Lushi Verse

The lushi is a Chinese verse form that was popular during the Tang dynasty (618-907). It is an eight-line poem consisting of rhymed couplets with five or seven syllables per line. (Each line has a strict tonal pattern.) The first couplet is for exposition (qi) of the subject, the second and third couplets are for development (cheng) of the topic, and the fourth couplet is for conclusion (he) of the verse. The second and third couplets exhibit parallelism in construction. Various rhyme schemes are possible, for example AABBCCDD or ABABCDCD.

Tonal meter in lushi is a complex process in which the poet needs to alternate level and oblique tones both between and within lines, but these tonal and pitch features of Chinese poetry are impossible to achieve in English. Any meter will suffice, but a dactyl ( ˘ ˘ ) followed by a choriamb ( ˘ ˘ ) works well for me.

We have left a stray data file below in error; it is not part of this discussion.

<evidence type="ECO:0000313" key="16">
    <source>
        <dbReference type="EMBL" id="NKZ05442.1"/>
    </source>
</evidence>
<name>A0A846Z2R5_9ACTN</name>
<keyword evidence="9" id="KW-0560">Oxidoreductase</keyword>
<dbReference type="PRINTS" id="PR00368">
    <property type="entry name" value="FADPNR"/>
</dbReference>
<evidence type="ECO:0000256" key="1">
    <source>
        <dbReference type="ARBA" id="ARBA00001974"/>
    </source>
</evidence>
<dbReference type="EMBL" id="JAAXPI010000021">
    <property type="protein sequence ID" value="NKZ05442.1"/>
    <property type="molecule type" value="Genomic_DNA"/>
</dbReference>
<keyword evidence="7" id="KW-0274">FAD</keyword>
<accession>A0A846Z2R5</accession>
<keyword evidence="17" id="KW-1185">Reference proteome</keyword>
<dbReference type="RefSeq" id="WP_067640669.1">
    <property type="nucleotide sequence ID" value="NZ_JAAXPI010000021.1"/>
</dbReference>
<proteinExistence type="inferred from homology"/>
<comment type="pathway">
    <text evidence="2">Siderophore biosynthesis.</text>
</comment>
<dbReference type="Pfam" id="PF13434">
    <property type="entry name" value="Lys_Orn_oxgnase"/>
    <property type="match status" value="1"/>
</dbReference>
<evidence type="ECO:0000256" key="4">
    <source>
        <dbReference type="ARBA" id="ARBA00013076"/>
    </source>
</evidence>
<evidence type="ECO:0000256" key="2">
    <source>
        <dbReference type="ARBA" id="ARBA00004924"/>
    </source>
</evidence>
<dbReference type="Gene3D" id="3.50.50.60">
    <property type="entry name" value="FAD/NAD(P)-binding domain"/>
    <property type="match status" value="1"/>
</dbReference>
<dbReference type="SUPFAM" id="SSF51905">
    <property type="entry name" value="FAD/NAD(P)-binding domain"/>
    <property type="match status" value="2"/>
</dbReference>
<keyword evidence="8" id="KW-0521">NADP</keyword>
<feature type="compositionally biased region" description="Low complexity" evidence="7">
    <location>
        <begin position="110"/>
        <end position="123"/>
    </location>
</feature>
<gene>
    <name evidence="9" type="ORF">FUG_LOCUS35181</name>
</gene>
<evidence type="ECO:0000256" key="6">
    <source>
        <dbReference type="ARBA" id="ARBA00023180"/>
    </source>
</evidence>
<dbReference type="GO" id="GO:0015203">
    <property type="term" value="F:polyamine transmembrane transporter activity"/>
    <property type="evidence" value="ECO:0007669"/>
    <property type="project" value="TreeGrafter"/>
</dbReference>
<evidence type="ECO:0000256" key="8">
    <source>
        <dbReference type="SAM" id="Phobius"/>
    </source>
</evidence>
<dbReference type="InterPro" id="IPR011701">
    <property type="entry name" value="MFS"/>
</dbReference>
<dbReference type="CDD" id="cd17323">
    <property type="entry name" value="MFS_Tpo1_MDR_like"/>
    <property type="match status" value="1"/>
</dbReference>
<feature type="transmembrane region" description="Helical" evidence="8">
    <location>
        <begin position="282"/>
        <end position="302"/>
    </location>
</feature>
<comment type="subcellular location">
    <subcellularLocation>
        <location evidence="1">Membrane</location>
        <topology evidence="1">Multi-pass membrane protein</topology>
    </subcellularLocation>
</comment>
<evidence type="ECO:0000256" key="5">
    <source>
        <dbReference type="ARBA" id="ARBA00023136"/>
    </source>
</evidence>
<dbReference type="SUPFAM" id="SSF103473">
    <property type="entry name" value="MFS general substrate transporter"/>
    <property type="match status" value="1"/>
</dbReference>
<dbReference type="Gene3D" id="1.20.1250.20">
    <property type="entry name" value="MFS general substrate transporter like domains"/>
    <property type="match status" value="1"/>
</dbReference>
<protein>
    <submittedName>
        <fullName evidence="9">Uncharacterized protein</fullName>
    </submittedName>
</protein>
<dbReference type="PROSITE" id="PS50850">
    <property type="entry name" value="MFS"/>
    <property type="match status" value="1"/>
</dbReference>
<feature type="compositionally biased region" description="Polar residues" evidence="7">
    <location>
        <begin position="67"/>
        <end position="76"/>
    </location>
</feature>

A Lushi Verse

Couplets of lushi should rhyme;
Each one contributes in time.
Qi means the subject's set forth;
Cheng then expounds to the fourth.
Syllable count isn't fixed...
Seven or five, but not mixed.
Rhyme schemes are supple and bend;
He brings the verse to an end.

Classical Lushi Verse

Mid-Autumn Festival

Mid-Autumn Day in Suzhou...
Respite from toil of the plow.
Gaze at the moon on this night;
Relish the beautiful sight.
Family members partake
Eating the unity cake.
Absences damper the cheer;
Where will we be in a year?

Lushi

Keeping its rules within sight,
Lushi is easy to write.
Qi, cheng, and he comprise form;
Five beats, or seven, is norm.
Couplets of lushi should rhyme;
Patterns of pitch must align.
Poets from China attest
This form surpasses the rest.


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